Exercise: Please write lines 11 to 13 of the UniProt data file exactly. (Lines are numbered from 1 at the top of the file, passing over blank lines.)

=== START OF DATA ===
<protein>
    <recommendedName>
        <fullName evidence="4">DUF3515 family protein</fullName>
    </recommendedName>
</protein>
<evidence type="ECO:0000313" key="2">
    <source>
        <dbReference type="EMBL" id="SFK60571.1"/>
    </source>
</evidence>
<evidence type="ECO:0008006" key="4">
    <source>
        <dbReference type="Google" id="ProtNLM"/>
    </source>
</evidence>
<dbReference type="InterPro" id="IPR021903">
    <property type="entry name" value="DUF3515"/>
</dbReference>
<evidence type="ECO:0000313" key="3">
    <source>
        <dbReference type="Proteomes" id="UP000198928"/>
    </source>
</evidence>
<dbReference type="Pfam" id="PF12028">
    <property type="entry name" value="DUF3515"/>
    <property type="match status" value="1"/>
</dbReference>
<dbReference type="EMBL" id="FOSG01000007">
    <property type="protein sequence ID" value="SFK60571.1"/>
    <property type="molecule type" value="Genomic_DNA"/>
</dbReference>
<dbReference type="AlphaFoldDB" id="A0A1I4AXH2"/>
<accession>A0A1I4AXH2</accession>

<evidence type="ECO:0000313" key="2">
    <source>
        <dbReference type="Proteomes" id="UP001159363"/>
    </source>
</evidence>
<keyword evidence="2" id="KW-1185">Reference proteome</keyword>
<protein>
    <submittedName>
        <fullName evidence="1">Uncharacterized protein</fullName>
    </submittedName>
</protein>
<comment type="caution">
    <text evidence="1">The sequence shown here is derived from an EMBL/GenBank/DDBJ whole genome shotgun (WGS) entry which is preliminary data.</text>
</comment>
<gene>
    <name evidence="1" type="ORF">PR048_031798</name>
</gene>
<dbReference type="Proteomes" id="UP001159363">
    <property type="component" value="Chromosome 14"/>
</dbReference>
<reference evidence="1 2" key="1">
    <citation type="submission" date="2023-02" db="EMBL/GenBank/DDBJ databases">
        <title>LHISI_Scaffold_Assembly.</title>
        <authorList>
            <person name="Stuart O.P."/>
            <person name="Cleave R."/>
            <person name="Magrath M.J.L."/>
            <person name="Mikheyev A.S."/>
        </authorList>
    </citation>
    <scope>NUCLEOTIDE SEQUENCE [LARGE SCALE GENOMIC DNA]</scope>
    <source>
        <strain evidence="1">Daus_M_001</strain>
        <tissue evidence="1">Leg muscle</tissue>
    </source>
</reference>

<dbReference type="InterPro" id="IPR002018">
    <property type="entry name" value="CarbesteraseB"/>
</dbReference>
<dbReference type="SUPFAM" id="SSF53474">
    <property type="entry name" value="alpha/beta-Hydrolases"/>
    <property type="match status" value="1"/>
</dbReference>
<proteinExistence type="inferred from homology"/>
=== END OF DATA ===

<evidence type="ECO:0008006" key="4">
    <source>
        <dbReference type="Google" id="ProtNLM"/>